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WiSA Association FAQs

The WiSA Association was founded to advance the adoption of wirelessly transmitted, interference-free high-definition (HD) surround audio in home theater and commercial environments by establishing the industry’s first interoperability specification and compliance testing programs for manufacturers of high-performance wireless speakers, DTVs, Blu-ray Disc players, and other consumer electronics (CE) devices.

Within the ecosystem of WiSA-certified products, consumers will be able to outfit their home entertainment system with WiSA certified speakers and components from any participating vendor with the assurance that the devices will interoperate with each other and provide the highest standard in wireless HD surround sound.

The WiSA Association has established the industry’s first interoperability compliance testing programs for speaker ODMs, OEMs, and DTV manufacturers to certify interoperability between consumer electronics (CE) devices and high performance wireless speakers. In addition, the Association will manage logo usage and trademark guidelines, investigate alternative markets, connect brands to manufacturing resources, and provide industry leadership in solving the challenges facing the home theater and commercial markets in the integration of wireless audio technology.

Membership will give your company exclusive access to the latest version of the WiSA Association’s Compliance and Test Specification (CTS), Interoperability Requirements Document (IRD) design and testing tools, and marketing resources, as well as information on the latest advancements in wireless audio technology. Original Device Manufacturers (ODMs), Original Equipment Manufacturers (OEMs), Brands, Wholesalers, Retailers, and Technology Providers are encouraged to join to extend their reach into the home theater market by offering the industry’s first products that feature certified interoperability between consumer electronics devices and high performance wireless speakers.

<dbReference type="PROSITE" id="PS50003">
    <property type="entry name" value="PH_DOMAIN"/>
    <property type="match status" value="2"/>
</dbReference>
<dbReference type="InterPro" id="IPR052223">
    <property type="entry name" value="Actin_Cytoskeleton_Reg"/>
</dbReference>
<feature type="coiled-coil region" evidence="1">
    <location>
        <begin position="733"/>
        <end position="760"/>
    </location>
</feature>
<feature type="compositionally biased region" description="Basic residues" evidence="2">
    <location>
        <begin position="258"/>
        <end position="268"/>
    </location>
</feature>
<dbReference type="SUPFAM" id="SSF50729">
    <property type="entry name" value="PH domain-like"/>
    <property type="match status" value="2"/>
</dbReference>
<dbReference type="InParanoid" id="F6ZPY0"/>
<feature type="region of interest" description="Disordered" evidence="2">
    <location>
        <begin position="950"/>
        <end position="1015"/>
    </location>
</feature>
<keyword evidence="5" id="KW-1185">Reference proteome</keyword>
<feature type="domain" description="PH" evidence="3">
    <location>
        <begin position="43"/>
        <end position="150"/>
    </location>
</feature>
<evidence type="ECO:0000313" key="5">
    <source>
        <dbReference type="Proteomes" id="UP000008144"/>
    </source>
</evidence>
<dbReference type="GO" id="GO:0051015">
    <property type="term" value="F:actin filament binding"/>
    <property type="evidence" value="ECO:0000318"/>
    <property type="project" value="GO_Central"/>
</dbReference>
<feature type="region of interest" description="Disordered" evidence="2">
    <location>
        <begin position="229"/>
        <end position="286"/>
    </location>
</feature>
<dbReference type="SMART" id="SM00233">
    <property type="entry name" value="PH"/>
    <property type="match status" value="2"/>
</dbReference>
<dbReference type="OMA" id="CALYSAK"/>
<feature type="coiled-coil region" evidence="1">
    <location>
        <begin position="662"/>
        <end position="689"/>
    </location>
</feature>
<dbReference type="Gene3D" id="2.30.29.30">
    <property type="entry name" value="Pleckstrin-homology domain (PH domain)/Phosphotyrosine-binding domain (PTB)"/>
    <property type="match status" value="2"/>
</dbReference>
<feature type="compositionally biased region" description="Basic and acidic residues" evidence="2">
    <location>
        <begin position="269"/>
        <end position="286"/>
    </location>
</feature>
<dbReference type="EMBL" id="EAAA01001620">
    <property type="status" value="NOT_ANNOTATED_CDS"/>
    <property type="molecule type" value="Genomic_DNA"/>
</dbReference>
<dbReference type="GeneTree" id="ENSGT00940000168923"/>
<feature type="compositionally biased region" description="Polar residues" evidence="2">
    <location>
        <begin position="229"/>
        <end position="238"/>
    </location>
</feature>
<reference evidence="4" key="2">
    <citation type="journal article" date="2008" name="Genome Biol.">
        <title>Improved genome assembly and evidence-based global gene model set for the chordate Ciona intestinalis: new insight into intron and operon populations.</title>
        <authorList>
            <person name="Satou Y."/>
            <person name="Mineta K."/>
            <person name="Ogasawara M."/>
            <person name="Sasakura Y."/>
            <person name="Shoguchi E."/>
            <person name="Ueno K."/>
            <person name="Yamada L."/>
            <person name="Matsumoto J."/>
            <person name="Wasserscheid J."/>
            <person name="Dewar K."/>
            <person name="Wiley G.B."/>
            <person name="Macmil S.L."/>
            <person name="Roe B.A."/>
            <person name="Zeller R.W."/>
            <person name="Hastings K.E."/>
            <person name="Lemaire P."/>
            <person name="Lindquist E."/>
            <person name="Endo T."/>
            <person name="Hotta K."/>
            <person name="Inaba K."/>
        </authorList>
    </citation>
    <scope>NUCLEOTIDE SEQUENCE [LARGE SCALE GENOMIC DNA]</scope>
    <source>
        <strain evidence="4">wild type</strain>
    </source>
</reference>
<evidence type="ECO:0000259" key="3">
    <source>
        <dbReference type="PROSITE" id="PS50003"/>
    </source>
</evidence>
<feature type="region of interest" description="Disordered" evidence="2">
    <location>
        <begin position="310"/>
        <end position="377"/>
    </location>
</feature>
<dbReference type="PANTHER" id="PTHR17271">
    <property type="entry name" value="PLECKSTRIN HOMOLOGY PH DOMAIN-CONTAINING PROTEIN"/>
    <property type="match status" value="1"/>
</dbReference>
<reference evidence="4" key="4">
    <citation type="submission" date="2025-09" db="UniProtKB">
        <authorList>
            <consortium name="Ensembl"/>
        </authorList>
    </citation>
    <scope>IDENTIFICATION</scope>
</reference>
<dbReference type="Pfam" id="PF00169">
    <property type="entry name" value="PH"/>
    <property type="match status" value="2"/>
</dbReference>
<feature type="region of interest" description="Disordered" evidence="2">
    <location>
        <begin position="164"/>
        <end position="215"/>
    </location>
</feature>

WiSA-certified products will display the WiSA certified compliance logo, indicating they have been tested to be compliant to the Compliance and Test Specification (CTS).

Membership in the WiSA Association is open anyone desiring to advance wireless HD audio for home theater or commercial applications.

•Members have access to the Compliance Test Specification (CTS) and the Interoperability Requirements Document (IRD) in order to design WiSA compliant products, as well as additional design and testing tools.

•Members will have access to many reference designs to help speed products to market and reduce engineering development costs.

•Members can submit their products for WiSA compliance and interoperability testing.

•Products that pass WiSA compliance and interoperability testing will be certified with the WiSA logo and featured on the WiSA website.

•Members will have the opportunity to participate in select WiSA Association co-marketing activities.

•Members have access to a “Members only” extranet where information is shared about the latest advancements in WiSA technology.

Opportunities to participate in the advancement of WiSA technology exist for Members and Associate Members.

Members are companies that sell and promote WiSA-certified products. They agree to perform compliance and interoperability testing, and to abide by the WiSA trademark and logo usage guidelines. Members pay an annual fee on a sliding scale based on company revenue, up to a maximum fee of US$5,000.

Associate Members are trusted vendors of WiSA-certified products, such as branded resellers, who agree to sell compliant products sourced only from licensed manufacturers. Associate Members may display the WiSA logo signifying their membership in the Association and indicating that they sell WiSA-certified products. Associate Members pay an annual fee on a sliding scale based on company revenue, up to a maximum fee of US$3,000.

Advisory board members help guide the advancement of WiSA technology through interaction with the technology developers and advise on the development of the compliance and test specification

Advisory members join by invitation only. There are a limited number of Advisory positions and if, for any reason, a position becomes vacant, an invitation will be extended to a candidate nominated by the remaining Advisory members.

Yes, the nominal annual fee paid by members is to obtain a license to use the trademark and logo on certified products, a license to the Compliance Test Specification (CTS), and to help fund the activities of the association.

There are no royalties associated with being a member of the WiSA Association.